Andrew Wilson has come up with a brilliant premise for this novel based on Agatha Christie’s disappearance in December 1926 and executed it with aplomb!
It is all too easy for these types of books, of which I’ve read a few, to come across as cheesy, perhaps because the author imagines that what we know about the famous person concerned will hold our interest through sketchy characterisation. Andrew Wilson has created his Agatha Christie as a strong, intelligent woman who has found herself backed into a corner as she tries desperately to protect her errant husband, she still loves him dearly despite the fact that she knows he is having an affair, and her young daughter. Despite that it took me a couple of chapters before I was convinced…
First to the facts; Agatha’s car was found with a suitcase of clothes and her driver’s licence at Newlands Corner near Guildford in Surrey. She’d left her house, Styles in Berkshire with a note to her housekeeper saying that she was going to Yorkshire. Her husband, Archie Christie had chosen to spend the weekend at his friend’s house in Godalming in Surrey, at a party which his mistress Nancy Neele was attending. But despite a massive man-hunt nothing else was known until Agatha was found ten days later in a hotel in Harrogate where she’d registered as Mrs Teresa Neele from Cape Town. Andrew Wilson has cleverly plotted around these facts so much so that at before long I had to remind myself this was fiction.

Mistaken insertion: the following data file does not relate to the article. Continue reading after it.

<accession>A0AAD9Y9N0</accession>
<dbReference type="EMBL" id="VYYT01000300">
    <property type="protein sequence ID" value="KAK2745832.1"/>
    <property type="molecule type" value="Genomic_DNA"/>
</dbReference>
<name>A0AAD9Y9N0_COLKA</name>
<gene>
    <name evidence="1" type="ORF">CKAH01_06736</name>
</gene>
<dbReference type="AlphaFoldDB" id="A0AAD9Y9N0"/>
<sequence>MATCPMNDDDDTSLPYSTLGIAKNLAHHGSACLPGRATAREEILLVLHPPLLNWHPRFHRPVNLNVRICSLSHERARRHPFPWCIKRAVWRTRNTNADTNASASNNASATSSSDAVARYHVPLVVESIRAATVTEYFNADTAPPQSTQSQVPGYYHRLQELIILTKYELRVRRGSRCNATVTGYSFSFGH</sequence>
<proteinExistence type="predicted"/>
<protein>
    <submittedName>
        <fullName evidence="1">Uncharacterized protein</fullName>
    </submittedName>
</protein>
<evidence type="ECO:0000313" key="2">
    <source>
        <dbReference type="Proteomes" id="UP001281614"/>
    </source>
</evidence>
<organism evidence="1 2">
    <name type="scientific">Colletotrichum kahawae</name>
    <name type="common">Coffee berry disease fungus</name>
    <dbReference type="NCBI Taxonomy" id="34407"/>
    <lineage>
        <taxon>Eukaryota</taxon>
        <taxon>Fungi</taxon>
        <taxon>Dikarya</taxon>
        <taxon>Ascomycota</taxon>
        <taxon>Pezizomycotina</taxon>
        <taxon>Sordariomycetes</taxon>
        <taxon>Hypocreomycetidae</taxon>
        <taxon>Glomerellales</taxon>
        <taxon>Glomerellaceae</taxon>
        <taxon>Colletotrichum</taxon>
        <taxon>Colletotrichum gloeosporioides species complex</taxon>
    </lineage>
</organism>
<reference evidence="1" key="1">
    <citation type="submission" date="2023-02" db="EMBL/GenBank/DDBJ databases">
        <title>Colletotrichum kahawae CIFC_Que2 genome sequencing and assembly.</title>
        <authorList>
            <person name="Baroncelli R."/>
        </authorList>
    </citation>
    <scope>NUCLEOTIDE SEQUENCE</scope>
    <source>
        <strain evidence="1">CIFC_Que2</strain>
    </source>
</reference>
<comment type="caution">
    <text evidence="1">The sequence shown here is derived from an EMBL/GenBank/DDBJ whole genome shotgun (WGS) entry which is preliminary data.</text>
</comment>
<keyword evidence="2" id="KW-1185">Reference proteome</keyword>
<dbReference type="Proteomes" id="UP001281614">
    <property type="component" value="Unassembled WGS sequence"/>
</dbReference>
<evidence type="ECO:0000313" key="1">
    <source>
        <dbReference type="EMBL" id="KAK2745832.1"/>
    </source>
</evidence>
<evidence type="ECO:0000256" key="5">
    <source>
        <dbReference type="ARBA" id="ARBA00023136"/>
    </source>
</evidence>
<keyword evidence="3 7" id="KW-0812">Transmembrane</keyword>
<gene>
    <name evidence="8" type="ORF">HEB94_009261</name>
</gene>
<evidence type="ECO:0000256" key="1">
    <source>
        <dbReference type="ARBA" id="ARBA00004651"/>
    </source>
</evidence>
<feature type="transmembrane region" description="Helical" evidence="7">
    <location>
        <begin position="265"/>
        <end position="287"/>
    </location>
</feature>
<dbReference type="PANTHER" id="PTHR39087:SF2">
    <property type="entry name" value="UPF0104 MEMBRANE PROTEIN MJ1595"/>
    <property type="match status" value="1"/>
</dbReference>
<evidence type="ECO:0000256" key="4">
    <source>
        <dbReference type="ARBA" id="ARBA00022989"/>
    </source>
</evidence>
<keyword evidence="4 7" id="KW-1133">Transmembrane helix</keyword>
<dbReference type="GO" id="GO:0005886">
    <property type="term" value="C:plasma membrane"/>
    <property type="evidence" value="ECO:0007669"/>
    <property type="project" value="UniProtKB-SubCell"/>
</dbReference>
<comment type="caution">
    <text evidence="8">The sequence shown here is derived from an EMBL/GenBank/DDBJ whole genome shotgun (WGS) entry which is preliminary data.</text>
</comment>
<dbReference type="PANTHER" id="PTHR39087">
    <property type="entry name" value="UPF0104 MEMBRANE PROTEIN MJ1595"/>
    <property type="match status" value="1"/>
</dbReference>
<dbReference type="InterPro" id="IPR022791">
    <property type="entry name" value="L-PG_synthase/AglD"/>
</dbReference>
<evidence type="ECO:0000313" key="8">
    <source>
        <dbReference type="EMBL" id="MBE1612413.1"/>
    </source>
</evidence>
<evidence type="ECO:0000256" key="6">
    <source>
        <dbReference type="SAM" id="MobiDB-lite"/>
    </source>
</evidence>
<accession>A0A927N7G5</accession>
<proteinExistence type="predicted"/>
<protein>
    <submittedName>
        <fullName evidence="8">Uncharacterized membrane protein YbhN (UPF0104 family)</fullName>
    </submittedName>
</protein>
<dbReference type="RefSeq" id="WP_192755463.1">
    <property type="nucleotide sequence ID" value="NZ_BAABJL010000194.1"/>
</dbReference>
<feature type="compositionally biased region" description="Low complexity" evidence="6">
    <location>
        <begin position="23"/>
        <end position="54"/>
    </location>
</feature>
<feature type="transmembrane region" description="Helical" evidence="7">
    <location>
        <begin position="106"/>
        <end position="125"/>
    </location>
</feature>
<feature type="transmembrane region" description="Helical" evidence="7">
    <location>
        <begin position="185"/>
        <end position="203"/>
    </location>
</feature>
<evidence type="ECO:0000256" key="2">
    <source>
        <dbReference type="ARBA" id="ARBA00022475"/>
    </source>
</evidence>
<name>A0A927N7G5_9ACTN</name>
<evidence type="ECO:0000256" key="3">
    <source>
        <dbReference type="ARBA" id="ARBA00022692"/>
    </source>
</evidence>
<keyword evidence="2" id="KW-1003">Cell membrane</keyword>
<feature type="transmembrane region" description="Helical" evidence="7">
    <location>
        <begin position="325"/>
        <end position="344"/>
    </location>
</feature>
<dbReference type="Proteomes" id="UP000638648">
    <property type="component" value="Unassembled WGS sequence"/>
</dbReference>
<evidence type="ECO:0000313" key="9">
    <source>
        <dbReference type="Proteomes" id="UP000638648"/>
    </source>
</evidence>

To add authenticity the book starts with a meeting between the man who is determined to use Agatha for her own advantage. She is well-known for writing murder mysteries, even if she is struggling with her latest novel, and he wants to use this knowledge for his own purposes.
The reader is allowed inside the head of the man trying to hoodwink Agatha and he is definitely one bad guy, I’d go as far to say that he is one of the creepiest protagonists of all time, and his confident that he’s outwitted Agatha, but is he right? To balance out the creepiness we have an eye on the official investigation into her disappearance led by Superintendent William Kenward with particularly satisfying moments when he puts Archie on the spot about his real feelings for Agatha, and Nancy with Archie being outed as the philanderer he was!
Not only do we have some fab characters that could have stepped from one of her own novels, we are exposed to her knowledge of poisons the settings used are the perfect backdrop to this dark yet utterly enjoyable novel along with references to the early works completed at the time.
With sublime plotting to seal the deal A Talent For Murder gets the thumbs up from this reader for a thoroughly enjoyable read, which I fully admit I approached with a sense of fun because of course I knew that Agatha would be alright in the end, but as to the rest of the cast? Well you’ll have to read A Talent For Murder to find out for yourself.
I was lucky enough to receive an advance copy of this book as part of the review panel for Lovereading and a shorter version of this review will appears on their site.